Regarding the comparison between words like ‘Christian etc. and ‘evangelical’ the only response I would make is that while words like ‘Christian’, ‘liberal’ and such are contested and have a wide range of meanings, ‘evangelicalism’ in the US is, in my view, much less contested. In fact what is happening is that ‘evangelicalism’ is being more clearly and more specifically defined – the problem is the definition is being driven by people who, on the one hand, want to identify evangelicalism with a certain political ideology because they support that ideology and, on the other hand, by people who want to do so precisely because they oppose that ideology. Over time the scope of evangelicalism has become narrower, and there is less room for those who dissent from this association.

    However, all I have said must be seen in the context of what is happening specifically in the USA. I recognise that the situation in other parts of the world is very different and the scope for maintaining a more ‘traditional’ view of evangelicalism is greater.

  2. Puran Agrawal says:

    A Response to “Time To Bury The ‘E’ Word
    Alwyn Thomson brings to our consideration a very interesting and pertinent Issue: The word ‘Evangelical’ has lost any meaningful sense. The problem with the word—Bebbington’s definition and criteria notwithstanding—is that it could be used as narrowly or as broadly the user intends it to mean. Some Christians may emphasize the inspiration of the Bible as the inerrant word of God to be interpreted as literally as possible irrespective of the hermenutical and practical problems one may encounter. Others may emphasize its conversionism and activism, leaving the questions of interpretation to the individual reader of the bible.
    Sharp, and at times opposite, diffrences arise in the economic, political and social contexts. An evangelical Christian can support an extremely ‘right’ wing or extremely ‘left’ wing politicas stance, support individual liberty at the cost of values like equity and equality or equlaity and equity at the cost of liberty.
    But this dilemma arises not only in the use of label like “evangelical” but also in the use of all labels: “democratic” and “antidemocratic”, “capitalist” and “socialist”, “liberal” and “conservative” or “Illiberal”, “modern” and “postmodern” and so on. The remeady is not to refarin from using such labels but to use them with great care making their intended meanings in a particular context as precise as possible. Such labels are here to stay because they are very convenient means of conveying certain type of information as briefly ands as precisely as possible.
    Alwyn is right to point out that word “evangelicalism” has become “tainted by its successive compromise with political power” on both sides of the Atlantic, though surely not “irredeemably” given the exceptions he himself mentions. But the same could be said of the words “Christianity” and Christians” thoughout their two thousand years history. And the same is true of the words such as “Islam” or Buddhism” or “feminism” or “multiculturalism” as the discourses over at least last two to three decades testify.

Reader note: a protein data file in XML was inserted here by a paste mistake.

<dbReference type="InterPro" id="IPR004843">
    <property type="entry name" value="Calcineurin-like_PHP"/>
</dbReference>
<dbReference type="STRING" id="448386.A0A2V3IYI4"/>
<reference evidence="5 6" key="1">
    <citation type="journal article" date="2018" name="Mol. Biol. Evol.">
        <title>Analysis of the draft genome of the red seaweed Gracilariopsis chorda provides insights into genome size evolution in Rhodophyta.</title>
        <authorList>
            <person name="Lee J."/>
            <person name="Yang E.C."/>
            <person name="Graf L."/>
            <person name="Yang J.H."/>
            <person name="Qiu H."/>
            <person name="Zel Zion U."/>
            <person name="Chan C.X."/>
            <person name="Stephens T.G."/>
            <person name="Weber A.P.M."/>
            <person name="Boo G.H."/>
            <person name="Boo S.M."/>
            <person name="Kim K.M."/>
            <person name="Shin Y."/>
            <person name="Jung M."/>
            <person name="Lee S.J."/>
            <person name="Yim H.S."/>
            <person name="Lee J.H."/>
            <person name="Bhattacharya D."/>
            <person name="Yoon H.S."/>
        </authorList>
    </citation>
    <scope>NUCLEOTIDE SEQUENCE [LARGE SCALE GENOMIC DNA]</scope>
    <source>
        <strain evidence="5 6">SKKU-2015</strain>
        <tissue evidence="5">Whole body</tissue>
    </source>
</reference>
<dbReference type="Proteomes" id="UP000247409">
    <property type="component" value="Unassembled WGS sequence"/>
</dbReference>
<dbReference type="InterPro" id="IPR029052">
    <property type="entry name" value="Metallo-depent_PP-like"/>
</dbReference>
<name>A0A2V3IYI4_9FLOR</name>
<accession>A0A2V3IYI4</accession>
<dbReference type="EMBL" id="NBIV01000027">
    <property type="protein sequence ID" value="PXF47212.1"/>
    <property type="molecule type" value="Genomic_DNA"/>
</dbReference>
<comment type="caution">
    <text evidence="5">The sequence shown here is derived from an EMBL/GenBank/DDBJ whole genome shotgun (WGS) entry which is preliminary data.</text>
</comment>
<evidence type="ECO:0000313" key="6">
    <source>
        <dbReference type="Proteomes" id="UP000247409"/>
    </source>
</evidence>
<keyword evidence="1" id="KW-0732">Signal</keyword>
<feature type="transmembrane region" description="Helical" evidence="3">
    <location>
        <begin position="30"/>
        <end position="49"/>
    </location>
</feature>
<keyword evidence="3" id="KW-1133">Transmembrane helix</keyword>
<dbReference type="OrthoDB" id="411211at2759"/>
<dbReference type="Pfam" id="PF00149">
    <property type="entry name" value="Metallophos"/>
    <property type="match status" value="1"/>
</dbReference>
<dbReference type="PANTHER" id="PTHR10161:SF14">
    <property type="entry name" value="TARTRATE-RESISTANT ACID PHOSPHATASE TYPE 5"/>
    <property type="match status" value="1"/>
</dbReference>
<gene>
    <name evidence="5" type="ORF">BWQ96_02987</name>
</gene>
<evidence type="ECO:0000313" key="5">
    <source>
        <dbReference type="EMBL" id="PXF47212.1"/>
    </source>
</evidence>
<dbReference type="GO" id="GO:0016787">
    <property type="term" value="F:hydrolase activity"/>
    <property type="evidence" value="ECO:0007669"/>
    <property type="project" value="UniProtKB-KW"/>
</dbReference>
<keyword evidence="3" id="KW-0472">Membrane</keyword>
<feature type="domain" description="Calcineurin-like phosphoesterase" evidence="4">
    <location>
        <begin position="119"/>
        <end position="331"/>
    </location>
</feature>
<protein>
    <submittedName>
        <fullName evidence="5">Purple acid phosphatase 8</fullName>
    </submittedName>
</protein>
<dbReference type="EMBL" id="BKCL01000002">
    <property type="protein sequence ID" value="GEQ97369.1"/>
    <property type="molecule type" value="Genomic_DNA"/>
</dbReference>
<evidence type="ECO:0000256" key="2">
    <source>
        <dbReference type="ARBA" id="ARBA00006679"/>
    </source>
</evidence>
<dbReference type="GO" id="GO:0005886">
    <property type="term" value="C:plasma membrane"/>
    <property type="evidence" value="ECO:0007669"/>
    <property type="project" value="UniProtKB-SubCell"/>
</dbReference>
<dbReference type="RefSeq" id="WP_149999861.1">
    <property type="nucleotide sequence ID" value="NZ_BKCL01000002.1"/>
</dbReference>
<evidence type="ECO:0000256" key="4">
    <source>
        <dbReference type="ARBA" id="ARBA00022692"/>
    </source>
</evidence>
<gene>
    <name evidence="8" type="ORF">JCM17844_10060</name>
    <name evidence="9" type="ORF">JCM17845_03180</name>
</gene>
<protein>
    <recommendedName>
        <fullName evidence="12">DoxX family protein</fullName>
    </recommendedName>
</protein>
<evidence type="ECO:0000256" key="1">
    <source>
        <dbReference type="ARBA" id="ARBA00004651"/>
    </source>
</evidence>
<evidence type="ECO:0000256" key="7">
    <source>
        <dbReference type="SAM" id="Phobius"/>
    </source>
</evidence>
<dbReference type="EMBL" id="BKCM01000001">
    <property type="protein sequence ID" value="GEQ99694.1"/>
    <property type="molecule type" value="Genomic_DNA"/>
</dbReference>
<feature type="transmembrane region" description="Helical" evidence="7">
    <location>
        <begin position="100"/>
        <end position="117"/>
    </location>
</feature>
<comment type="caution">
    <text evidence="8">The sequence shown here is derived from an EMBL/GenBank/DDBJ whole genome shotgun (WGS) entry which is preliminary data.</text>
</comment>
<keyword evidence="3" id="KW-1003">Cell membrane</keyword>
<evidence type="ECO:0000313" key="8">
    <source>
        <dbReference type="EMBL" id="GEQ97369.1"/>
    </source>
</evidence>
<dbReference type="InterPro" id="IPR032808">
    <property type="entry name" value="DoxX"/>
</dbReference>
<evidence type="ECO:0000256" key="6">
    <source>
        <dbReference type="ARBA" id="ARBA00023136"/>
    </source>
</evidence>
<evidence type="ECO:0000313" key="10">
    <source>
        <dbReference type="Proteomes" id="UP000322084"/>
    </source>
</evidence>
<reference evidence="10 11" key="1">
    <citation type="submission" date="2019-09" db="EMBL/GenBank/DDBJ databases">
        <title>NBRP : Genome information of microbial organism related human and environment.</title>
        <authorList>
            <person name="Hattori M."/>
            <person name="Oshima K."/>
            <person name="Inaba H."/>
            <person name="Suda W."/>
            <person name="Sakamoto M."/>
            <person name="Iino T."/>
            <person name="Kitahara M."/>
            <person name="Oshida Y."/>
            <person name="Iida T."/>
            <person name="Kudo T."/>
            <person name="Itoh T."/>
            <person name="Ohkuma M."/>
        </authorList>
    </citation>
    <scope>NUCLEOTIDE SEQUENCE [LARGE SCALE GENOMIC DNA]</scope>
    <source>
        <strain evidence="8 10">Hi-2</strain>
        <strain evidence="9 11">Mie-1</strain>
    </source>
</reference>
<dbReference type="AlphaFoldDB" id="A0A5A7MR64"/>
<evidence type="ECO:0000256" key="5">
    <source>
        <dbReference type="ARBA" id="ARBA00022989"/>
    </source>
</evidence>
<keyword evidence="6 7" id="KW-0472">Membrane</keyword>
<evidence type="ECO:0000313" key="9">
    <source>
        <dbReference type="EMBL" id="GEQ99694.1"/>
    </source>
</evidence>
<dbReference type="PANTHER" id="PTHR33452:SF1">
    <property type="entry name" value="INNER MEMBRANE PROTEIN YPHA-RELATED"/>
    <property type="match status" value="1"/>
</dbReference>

No, we do not need to bury the word “evangelical” as it still can serve useful functions. Let us, instead, be as careful as possible when we use the word making its meaning as clear as possible in the context it is used. When we find it being used improperly, then we should take the trouble to point out what the problem is or where it lies. To take an extreme example: it should be not be too difficult to point out to a white supremacist why his advocacy of racist policies is not congruent with his claim to be an evangelical christian. Nor should it be too much of a problem in pointing out why the advocacy of the “survival of the fittest” type of economic policies cannot be supported in the name of evangelical Christianity.

  3. Pingback: Is it time to give up on the term ‘evangelical’? | the Irish Church

  4. Greetings Alwyn. Good to hear your incisive analysis again! A persuasive case alright. The post-fundamentalist evangelical coalition is dead as a coherent movement – esp in the USA it seems to me. Would be interesting to hear from others if there is a movement as such still in Britain / North / Republic.

    IF ‘evangelical’ in Bebbington’s terms is taken to mean a love for the Bible leading to personal transformation; an emphasis on repentance and faith; a focus on the cross as that which makes reconciliation with God possible; and activism as living out faith in Christ with integrity and authenticity empowered by the Spirit … then I don’t want to give up on that. And that sort of evangelicalism is alive and well ….

    What we call it isn’t the key issue, so if the word ‘evangelical’ needs ‘re-translated’ for another era then OK I guess ..

    • Hello Patrick. Nice to hear from you. I agree entirely that the tradition that we understand as historic evangelicalism – for want of a better phrase – so defined by Bebbington is one that needs to be asserted and maintained, in the context of a wider understanding of Christian theology and life. Like you, I don’t see the name or label as critical. For what it’s worth I tend, when asked, to identify as a Christian, as a Baptist, and as Orthodox (theologically, rather than ecclesiastically, though having spent two years in Georgia and looking forward to spending three years in Bulgaria I’ve come to appreciate Orthodoxy as an ecclesial tradition more.)

  5. D Twinem says:

    Very well put! I am one of those guilty of judging American evangelicanism for their links with politics, but in N.I. we are not exempt from the same charge. And we need to remember that people pay more attention to our deeds than our theology.


    • Thank you. I agree that it easy to fall into the habit of pointing the finger at others, and in this context at American evangelicals in particular, without taking a long hard look at ourselves.

      What is helpful is to recognise some of the challenges that evangelicals in the US have struggled with and seek to learn the lessons for ourselves in our own engagement with the wider community.